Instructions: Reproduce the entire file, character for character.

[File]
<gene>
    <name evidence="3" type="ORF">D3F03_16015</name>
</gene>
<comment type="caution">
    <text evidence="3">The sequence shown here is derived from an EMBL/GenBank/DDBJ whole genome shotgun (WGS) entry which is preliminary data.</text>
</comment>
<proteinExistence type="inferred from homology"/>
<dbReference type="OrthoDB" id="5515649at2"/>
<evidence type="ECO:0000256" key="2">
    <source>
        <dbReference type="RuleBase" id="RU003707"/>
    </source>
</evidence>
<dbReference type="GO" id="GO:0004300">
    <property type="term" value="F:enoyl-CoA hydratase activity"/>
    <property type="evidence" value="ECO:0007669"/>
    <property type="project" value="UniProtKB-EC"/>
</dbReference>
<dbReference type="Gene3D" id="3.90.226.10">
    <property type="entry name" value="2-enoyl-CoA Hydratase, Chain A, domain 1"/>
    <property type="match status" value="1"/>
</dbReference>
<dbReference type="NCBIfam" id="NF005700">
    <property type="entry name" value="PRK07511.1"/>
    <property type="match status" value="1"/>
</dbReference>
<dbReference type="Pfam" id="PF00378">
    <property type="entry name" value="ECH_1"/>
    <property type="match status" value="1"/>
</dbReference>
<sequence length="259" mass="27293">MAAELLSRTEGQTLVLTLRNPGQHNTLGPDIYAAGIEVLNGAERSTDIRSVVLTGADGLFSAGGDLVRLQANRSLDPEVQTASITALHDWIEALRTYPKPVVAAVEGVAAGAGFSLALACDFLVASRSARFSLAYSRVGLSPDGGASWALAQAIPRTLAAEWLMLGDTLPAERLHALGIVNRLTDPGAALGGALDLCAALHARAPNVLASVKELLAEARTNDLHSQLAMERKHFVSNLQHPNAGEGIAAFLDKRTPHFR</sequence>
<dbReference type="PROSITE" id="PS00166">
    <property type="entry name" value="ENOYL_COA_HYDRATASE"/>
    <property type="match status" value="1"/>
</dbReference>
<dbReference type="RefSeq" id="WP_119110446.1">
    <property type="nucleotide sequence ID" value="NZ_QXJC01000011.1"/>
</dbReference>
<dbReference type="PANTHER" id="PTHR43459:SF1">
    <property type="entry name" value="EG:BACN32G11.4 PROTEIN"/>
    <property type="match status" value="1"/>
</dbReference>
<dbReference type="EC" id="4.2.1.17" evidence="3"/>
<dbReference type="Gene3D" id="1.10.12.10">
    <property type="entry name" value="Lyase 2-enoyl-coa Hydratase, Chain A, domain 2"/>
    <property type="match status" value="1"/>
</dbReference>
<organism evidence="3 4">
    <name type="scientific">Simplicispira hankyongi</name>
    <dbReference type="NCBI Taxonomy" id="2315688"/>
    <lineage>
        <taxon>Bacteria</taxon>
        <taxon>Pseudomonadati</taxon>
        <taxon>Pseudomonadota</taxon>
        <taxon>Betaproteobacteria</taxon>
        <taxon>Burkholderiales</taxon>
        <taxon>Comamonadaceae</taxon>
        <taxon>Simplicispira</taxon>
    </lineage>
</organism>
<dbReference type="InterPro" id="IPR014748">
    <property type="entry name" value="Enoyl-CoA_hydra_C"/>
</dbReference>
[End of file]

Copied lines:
<gene>
    <name evidence="3" type="ORF">D3F03_16015</name>
</gene>
<comment type="caution">
    <text evidence="3">The sequence shown here is derived from an EMBL/GenBank/DDBJ whole genome shotgun (WGS) entry which is preliminary data.</text>
</comment>
<proteinExistence type="inferred from homology"/>
<dbReference type="OrthoDB" id="5515649at2"/>
<evidence type="ECO:0000256" key="2">
    <source>
        <dbReference type="RuleBase" id="RU003707"/>
    </source>
</evidence>
<dbReference type="GO" id="GO:0004300">
    <property type="term" value="F:enoyl-CoA hydratase activity"/>
    <property type="evidence" value="ECO:0007669"/>
    <property type="project" value="UniProtKB-EC"/>
</dbReference>
<dbReference type="Gene3D" id="3.90.226.10">
    <property type="entry name" value="2-enoyl-CoA Hydratase, Chain A, domain 1"/>
    <property type="match status" value="1"/>
</dbReference>
<dbReference type="NCBIfam" id="NF005700">
    <property type="entry name" value="PRK07511.1"/>
    <property type="match status" value="1"/>
</dbReference>
<dbReference type="Pfam" id="PF00378">
    <property type="entry name" value="ECH_1"/>
    <property type="match status" value="1"/>
</dbReference>
<sequence length="259" mass="27293">MAAELLSRTEGQTLVLTLRNPGQHNTLGPDIYAAGIEVLNGAERSTDIRSVVLTGADGLFSAGGDLVRLQANRSLDPEVQTASITALHDWIEALRTYPKPVVAAVEGVAAGAGFSLALACDFLVASRSARFSLAYSRVGLSPDGGASWALAQAIPRTLAAEWLMLGDTLPAERLHALGIVNRLTDPGAALGGALDLCAALHARAPNVLASVKELLAEARTNDLHSQLAMERKHFVSNLQHPNAGEGIAAFLDKRTPHFR</sequence>
<dbReference type="PROSITE" id="PS00166">
    <property type="entry name" value="ENOYL_COA_HYDRATASE"/>
    <property type="match status" value="1"/>
</dbReference>
<dbReference type="RefSeq" id="WP_119110446.1">
    <property type="nucleotide sequence ID" value="NZ_QXJC01000011.1"/>
</dbReference>
<dbReference type="PANTHER" id="PTHR43459:SF1">
    <property type="entry name" value="EG:BACN32G11.4 PROTEIN"/>
    <property type="match status" value="1"/>
</dbReference>
<dbReference type="EC" id="4.2.1.17" evidence="3"/>
<dbReference type="Gene3D" id="1.10.12.10">
    <property type="entry name" value="Lyase 2-enoyl-coa Hydratase, Chain A, domain 2"/>
    <property type="match status" value="1"/>
</dbReference>
<organism evidence="3 4">
    <name type="scientific">Simplicispira hankyongi</name>
    <dbReference type="NCBI Taxonomy" id="2315688"/>
    <lineage>
        <taxon>Bacteria</taxon>
        <taxon>Pseudomonadati</taxon>
        <taxon>Pseudomonadota</taxon>
        <taxon>Betaproteobacteria</taxon>
        <taxon>Burkholderiales</taxon>
        <taxon>Comamonadaceae</taxon>
        <taxon>Simplicispira</taxon>
    </lineage>
</organism>
<dbReference type="InterPro" id="IPR014748">
    <property type="entry name" value="Enoyl-CoA_hydra_C"/>
</dbReference>